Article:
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Surety Provided By Abidemi Rufai Is Also A Suspected Fraudster – U.S.

United States Magistrate Judge in Eastern District of New York, Ramon Reyes has received a letter from the US Department of Justice, claiming that the surety provided by Abidemi Rufai, the suspended aide of Governor Dapo Abiodun of Ogun state, is also a suspected fraudster.

 

Nigeriana reported earlier that Rufai who was arrested while trying to get out of the U.S. on May 14, has been accused of allegedly using the identities of more than 100 Washington residents to steal more than $350,000 in unemployment benefits from the Washington State Employment Security Department (ESD) during the COVID-19 pandemic last year.

 

After being arraigned in court, the suspect presented a registered nurse identified as Nekpen Soyemi as his surety after his brother, Alaba Rufai, who is listed in court records could not post the $300,000 surety bond for his bail.

 

Release of Mr Rufai was delayed until May 25 by Magistrate Reyes, to give enough time to federal prosecutors to appeal the order.

 

However Acting U.S. Attorney, Tessa Gorma in a letter to the court alleged that Ms Soyemi is also a suspected fraudster and should not be allowed to stand as a surety for Mr Rufai.

 

Premium Times reported that Gorma also said the FBI is unable to confirm that the Surety owns a real property, as there are no records showing that she has an interest in the property listed in the court document.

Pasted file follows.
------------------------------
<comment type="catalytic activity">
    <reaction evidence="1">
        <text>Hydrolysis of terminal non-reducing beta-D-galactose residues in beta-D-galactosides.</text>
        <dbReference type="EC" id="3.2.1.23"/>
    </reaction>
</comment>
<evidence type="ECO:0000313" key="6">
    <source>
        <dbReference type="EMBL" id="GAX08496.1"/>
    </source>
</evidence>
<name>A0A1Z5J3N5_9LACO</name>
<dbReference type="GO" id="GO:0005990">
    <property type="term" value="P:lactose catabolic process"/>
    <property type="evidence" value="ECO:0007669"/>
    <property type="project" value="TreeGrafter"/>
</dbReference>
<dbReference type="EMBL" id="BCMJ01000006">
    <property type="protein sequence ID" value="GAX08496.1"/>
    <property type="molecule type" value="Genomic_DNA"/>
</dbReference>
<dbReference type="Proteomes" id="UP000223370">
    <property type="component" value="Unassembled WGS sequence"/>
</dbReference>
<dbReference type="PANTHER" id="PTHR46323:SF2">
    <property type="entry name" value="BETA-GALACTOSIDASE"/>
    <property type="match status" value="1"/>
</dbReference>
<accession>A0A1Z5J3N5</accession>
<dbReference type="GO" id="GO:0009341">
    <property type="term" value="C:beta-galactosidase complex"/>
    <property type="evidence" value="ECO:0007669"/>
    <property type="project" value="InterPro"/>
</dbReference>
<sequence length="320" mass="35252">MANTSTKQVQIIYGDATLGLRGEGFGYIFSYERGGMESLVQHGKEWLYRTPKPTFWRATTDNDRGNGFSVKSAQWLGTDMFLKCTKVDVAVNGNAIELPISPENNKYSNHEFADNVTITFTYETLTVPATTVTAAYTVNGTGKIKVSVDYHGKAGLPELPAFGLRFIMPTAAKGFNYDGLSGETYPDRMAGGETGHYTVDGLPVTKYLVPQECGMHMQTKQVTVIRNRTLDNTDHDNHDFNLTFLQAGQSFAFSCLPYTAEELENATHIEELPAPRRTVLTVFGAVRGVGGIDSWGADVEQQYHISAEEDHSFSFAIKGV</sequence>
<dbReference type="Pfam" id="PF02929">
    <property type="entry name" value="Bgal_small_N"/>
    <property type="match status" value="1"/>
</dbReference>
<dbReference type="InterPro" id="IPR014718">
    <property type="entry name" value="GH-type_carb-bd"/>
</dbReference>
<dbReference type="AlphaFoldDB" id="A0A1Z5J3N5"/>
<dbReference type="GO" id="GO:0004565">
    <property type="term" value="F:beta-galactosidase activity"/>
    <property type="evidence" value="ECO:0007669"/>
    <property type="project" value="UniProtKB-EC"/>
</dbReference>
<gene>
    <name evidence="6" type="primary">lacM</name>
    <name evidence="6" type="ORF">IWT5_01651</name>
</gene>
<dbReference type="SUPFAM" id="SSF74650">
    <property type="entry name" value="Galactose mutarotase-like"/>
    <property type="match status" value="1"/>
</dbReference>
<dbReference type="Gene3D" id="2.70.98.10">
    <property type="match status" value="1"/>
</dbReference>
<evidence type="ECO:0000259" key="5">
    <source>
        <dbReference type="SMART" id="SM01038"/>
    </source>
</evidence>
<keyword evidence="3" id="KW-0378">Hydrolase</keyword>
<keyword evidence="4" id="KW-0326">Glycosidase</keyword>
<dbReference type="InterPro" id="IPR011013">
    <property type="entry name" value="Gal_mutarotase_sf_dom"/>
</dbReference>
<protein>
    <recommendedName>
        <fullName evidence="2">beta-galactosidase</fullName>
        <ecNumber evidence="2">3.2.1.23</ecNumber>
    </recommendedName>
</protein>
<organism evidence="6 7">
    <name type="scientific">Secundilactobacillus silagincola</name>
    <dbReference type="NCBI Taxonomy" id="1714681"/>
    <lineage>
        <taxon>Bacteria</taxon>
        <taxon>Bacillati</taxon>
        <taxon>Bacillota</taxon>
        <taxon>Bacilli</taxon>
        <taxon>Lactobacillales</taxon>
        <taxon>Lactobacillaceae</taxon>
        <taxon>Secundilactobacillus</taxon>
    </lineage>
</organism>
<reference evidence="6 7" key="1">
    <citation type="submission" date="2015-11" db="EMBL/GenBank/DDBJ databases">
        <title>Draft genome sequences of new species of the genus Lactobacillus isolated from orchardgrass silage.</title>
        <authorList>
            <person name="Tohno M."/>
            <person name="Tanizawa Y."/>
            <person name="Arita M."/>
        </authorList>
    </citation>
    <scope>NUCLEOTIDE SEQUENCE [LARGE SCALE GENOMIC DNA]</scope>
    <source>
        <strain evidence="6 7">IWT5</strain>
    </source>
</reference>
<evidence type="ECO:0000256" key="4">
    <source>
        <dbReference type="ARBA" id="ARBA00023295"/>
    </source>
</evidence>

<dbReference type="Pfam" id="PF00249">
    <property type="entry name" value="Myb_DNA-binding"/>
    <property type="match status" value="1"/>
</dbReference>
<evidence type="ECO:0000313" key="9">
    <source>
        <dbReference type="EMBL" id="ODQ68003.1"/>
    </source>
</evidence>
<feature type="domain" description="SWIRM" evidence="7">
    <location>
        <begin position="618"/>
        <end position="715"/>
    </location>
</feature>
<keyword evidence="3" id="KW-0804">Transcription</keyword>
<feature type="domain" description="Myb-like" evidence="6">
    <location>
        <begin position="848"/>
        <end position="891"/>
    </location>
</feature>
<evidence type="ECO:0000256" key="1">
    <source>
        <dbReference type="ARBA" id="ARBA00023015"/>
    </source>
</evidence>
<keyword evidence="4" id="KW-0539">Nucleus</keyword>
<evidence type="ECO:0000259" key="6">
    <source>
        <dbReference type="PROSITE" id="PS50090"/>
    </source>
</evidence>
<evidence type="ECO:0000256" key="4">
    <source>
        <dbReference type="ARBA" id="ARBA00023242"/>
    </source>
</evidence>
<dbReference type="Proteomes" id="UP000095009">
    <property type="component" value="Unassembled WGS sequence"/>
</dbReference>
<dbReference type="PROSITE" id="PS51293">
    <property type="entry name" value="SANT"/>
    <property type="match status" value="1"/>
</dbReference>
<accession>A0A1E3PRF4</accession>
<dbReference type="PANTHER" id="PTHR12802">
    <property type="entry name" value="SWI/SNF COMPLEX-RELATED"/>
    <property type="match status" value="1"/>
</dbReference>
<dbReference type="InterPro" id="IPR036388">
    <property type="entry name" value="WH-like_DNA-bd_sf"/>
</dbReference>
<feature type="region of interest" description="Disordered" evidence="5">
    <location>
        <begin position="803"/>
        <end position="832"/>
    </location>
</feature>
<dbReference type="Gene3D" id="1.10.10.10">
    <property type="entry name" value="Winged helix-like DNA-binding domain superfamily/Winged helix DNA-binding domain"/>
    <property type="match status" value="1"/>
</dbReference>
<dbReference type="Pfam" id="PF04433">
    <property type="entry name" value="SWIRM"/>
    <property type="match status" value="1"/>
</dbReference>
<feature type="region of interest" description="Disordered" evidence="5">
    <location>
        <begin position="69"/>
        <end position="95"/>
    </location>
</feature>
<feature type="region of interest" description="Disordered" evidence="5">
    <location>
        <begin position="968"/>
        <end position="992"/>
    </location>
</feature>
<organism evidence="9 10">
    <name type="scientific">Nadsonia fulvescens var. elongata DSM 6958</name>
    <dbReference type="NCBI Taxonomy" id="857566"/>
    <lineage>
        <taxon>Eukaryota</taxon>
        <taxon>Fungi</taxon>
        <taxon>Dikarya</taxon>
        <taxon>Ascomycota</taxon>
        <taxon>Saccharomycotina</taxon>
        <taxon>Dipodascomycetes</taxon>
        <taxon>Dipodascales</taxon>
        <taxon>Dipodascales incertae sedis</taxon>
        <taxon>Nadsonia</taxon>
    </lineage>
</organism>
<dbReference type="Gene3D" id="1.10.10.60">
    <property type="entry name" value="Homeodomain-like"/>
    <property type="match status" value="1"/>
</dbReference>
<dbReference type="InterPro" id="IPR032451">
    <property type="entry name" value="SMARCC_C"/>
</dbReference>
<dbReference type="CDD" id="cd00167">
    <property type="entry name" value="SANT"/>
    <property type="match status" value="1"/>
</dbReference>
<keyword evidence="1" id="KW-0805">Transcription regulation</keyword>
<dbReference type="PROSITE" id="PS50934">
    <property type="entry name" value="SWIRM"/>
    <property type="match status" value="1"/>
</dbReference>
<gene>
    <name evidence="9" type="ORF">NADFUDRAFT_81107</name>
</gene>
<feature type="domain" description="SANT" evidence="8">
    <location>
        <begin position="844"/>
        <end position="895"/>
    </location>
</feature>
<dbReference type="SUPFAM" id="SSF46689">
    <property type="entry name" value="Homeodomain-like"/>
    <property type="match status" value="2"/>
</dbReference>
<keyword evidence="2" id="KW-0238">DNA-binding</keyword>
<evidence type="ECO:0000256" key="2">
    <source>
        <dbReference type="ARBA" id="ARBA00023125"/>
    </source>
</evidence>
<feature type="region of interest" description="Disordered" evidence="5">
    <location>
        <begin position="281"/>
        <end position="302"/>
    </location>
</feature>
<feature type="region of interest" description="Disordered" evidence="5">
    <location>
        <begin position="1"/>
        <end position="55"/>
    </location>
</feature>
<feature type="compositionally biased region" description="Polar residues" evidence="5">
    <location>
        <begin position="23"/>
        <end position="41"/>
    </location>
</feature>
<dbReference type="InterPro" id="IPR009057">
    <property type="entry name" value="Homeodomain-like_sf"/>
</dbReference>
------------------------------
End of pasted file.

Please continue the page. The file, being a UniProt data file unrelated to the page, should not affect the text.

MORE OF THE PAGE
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The statement read;

 

“First, the FBI has conducted research into the Surety and has learned information indicating that the Surety is not an appropriate person to perform that role.

“In 2015, the Surety’s bank (Bank of America) issued a report naming the Surety as a suspect in an investigation into an email impersonation scheme.

“According to the bank’s report, a person purporting to be a donor deposited $134,000 into the bank account of a legitimate nonprofit. The “donor” (who was never identified) then contacted the non-profit and stated that some of the deposited funds were intended for a different recipient.

“The donor asked the non-profit to wire the excess funds to three different accounts, one of which was a Bank of America account in the Surety’s name. The report indicates that the Surety then made cash withdrawals of the proceeds at two different B of A locations. The Surety did not respond to inquiries from Bank of America.

“Second, FBI’s research was unable to confirm that the Surety owns the listed real property. Mortgage and deed records for the property indicate that it was last purchased by an individual with the initials L.S.G. on November 7, 2014.

“The Surety has also submitted records showing that she has $335 in Robinhood investment account and $1,838 in a checking account. Neither submission suggests the Surety is in a position to secure a $300,000 bond.”

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